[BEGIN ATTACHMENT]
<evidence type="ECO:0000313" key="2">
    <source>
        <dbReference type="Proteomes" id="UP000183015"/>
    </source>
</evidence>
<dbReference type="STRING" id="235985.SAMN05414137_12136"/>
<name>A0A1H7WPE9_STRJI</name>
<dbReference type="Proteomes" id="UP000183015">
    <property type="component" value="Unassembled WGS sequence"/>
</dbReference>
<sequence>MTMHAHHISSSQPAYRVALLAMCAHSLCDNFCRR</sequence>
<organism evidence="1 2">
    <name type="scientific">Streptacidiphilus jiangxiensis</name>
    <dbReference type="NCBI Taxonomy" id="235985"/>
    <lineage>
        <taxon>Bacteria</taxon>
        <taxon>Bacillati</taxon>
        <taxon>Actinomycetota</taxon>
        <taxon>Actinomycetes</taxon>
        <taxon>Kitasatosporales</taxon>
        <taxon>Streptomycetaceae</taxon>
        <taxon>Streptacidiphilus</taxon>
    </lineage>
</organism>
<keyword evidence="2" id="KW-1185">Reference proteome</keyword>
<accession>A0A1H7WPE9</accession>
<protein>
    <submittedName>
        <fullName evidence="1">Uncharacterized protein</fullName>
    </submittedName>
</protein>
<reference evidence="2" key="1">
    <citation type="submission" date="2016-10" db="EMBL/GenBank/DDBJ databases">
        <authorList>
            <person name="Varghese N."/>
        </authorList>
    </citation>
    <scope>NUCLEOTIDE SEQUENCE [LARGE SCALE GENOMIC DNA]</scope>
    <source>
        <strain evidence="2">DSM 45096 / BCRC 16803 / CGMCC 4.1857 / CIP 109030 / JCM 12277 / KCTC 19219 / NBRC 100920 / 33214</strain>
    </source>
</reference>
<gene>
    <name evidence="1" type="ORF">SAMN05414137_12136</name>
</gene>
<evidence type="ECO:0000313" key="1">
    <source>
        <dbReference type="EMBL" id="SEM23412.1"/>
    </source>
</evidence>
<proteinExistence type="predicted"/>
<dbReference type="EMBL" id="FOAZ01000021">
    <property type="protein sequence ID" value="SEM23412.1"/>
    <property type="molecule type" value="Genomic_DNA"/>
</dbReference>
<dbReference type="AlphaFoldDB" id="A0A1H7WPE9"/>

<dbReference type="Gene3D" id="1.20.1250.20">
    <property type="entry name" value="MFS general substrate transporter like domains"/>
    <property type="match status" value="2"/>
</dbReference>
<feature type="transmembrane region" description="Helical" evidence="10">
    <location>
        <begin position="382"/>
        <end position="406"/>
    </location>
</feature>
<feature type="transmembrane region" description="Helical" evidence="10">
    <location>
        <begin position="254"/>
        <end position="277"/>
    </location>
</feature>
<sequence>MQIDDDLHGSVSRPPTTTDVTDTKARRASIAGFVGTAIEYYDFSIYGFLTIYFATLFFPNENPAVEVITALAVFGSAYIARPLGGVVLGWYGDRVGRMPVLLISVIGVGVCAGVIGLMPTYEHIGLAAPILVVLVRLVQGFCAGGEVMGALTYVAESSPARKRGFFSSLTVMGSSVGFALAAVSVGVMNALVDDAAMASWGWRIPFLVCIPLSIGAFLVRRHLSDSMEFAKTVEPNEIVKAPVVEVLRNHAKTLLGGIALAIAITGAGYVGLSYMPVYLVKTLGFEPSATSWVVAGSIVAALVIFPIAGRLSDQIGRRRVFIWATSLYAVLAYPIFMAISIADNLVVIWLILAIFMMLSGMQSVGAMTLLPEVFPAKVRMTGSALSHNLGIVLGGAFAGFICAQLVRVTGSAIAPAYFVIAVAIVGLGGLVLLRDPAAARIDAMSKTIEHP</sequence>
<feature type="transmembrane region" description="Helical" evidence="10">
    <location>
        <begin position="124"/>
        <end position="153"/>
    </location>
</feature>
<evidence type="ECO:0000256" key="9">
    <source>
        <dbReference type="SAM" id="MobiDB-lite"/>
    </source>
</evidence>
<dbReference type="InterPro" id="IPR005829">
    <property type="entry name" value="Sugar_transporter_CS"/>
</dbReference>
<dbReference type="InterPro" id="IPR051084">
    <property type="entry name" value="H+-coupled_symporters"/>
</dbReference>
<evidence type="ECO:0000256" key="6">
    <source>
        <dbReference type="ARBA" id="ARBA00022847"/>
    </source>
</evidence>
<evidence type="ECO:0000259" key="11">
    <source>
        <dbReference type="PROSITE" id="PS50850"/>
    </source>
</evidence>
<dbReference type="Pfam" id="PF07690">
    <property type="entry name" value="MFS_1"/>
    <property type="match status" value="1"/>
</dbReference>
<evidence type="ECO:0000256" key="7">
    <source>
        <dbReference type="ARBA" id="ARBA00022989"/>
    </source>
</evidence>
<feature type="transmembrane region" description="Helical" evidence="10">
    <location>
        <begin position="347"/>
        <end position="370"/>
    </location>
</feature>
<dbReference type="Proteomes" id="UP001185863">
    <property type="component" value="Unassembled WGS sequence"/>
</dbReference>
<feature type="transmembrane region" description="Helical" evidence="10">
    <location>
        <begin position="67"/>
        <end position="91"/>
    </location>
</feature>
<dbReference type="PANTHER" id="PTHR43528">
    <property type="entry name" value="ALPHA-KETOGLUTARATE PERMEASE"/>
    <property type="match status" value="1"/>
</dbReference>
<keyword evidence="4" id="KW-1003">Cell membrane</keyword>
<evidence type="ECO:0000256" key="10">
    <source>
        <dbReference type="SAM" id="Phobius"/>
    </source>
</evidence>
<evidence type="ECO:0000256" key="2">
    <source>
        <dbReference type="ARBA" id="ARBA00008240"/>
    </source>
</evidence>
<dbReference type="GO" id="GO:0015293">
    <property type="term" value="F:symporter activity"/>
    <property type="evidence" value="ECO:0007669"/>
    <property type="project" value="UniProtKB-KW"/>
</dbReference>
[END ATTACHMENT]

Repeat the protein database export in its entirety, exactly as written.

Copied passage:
<evidence type="ECO:0000313" key="2">
    <source>
        <dbReference type="Proteomes" id="UP000183015"/>
    </source>
</evidence>
<dbReference type="STRING" id="235985.SAMN05414137_12136"/>
<name>A0A1H7WPE9_STRJI</name>
<dbReference type="Proteomes" id="UP000183015">
    <property type="component" value="Unassembled WGS sequence"/>
</dbReference>
<sequence>MTMHAHHISSSQPAYRVALLAMCAHSLCDNFCRR</sequence>
<organism evidence="1 2">
    <name type="scientific">Streptacidiphilus jiangxiensis</name>
    <dbReference type="NCBI Taxonomy" id="235985"/>
    <lineage>
        <taxon>Bacteria</taxon>
        <taxon>Bacillati</taxon>
        <taxon>Actinomycetota</taxon>
        <taxon>Actinomycetes</taxon>
        <taxon>Kitasatosporales</taxon>
        <taxon>Streptomycetaceae</taxon>
        <taxon>Streptacidiphilus</taxon>
    </lineage>
</organism>
<keyword evidence="2" id="KW-1185">Reference proteome</keyword>
<accession>A0A1H7WPE9</accession>
<protein>
    <submittedName>
        <fullName evidence="1">Uncharacterized protein</fullName>
    </submittedName>
</protein>
<reference evidence="2" key="1">
    <citation type="submission" date="2016-10" db="EMBL/GenBank/DDBJ databases">
        <authorList>
            <person name="Varghese N."/>
        </authorList>
    </citation>
    <scope>NUCLEOTIDE SEQUENCE [LARGE SCALE GENOMIC DNA]</scope>
    <source>
        <strain evidence="2">DSM 45096 / BCRC 16803 / CGMCC 4.1857 / CIP 109030 / JCM 12277 / KCTC 19219 / NBRC 100920 / 33214</strain>
    </source>
</reference>
<gene>
    <name evidence="1" type="ORF">SAMN05414137_12136</name>
</gene>
<evidence type="ECO:0000313" key="1">
    <source>
        <dbReference type="EMBL" id="SEM23412.1"/>
    </source>
</evidence>
<proteinExistence type="predicted"/>
<dbReference type="EMBL" id="FOAZ01000021">
    <property type="protein sequence ID" value="SEM23412.1"/>
    <property type="molecule type" value="Genomic_DNA"/>
</dbReference>
<dbReference type="AlphaFoldDB" id="A0A1H7WPE9"/>

<dbReference type="Gene3D" id="1.20.1250.20">
    <property type="entry name" value="MFS general substrate transporter like domains"/>
    <property type="match status" value="2"/>
</dbReference>
<feature type="transmembrane region" description="Helical" evidence="10">
    <location>
        <begin position="382"/>
        <end position="406"/>
    </location>
</feature>
<feature type="transmembrane region" description="Helical" evidence="10">
    <location>
        <begin position="254"/>
        <end position="277"/>
    </location>
</feature>
<sequence>MQIDDDLHGSVSRPPTTTDVTDTKARRASIAGFVGTAIEYYDFSIYGFLTIYFATLFFPNENPAVEVITALAVFGSAYIARPLGGVVLGWYGDRVGRMPVLLISVIGVGVCAGVIGLMPTYEHIGLAAPILVVLVRLVQGFCAGGEVMGALTYVAESSPARKRGFFSSLTVMGSSVGFALAAVSVGVMNALVDDAAMASWGWRIPFLVCIPLSIGAFLVRRHLSDSMEFAKTVEPNEIVKAPVVEVLRNHAKTLLGGIALAIAITGAGYVGLSYMPVYLVKTLGFEPSATSWVVAGSIVAALVIFPIAGRLSDQIGRRRVFIWATSLYAVLAYPIFMAISIADNLVVIWLILAIFMMLSGMQSVGAMTLLPEVFPAKVRMTGSALSHNLGIVLGGAFAGFICAQLVRVTGSAIAPAYFVIAVAIVGLGGLVLLRDPAAARIDAMSKTIEHP</sequence>
<feature type="transmembrane region" description="Helical" evidence="10">
    <location>
        <begin position="124"/>
        <end position="153"/>
    </location>
</feature>
<evidence type="ECO:0000256" key="9">
    <source>
        <dbReference type="SAM" id="MobiDB-lite"/>
    </source>
</evidence>
<dbReference type="InterPro" id="IPR005829">
    <property type="entry name" value="Sugar_transporter_CS"/>
</dbReference>
<dbReference type="InterPro" id="IPR051084">
    <property type="entry name" value="H+-coupled_symporters"/>
</dbReference>
<evidence type="ECO:0000256" key="6">
    <source>
        <dbReference type="ARBA" id="ARBA00022847"/>
    </source>
</evidence>
<evidence type="ECO:0000259" key="11">
    <source>
        <dbReference type="PROSITE" id="PS50850"/>
    </source>
</evidence>
<dbReference type="Pfam" id="PF07690">
    <property type="entry name" value="MFS_1"/>
    <property type="match status" value="1"/>
</dbReference>
<evidence type="ECO:0000256" key="7">
    <source>
        <dbReference type="ARBA" id="ARBA00022989"/>
    </source>
</evidence>
<feature type="transmembrane region" description="Helical" evidence="10">
    <location>
        <begin position="347"/>
        <end position="370"/>
    </location>
</feature>
<dbReference type="Proteomes" id="UP001185863">
    <property type="component" value="Unassembled WGS sequence"/>
</dbReference>
<feature type="transmembrane region" description="Helical" evidence="10">
    <location>
        <begin position="67"/>
        <end position="91"/>
    </location>
</feature>
<dbReference type="PANTHER" id="PTHR43528">
    <property type="entry name" value="ALPHA-KETOGLUTARATE PERMEASE"/>
    <property type="match status" value="1"/>
</dbReference>
<keyword evidence="4" id="KW-1003">Cell membrane</keyword>
<evidence type="ECO:0000256" key="10">
    <source>
        <dbReference type="SAM" id="Phobius"/>
    </source>
</evidence>
<evidence type="ECO:0000256" key="2">
    <source>
        <dbReference type="ARBA" id="ARBA00008240"/>
    </source>
</evidence>
<dbReference type="GO" id="GO:0015293">
    <property type="term" value="F:symporter activity"/>
    <property type="evidence" value="ECO:0007669"/>
    <property type="project" value="UniProtKB-KW"/>
</dbReference>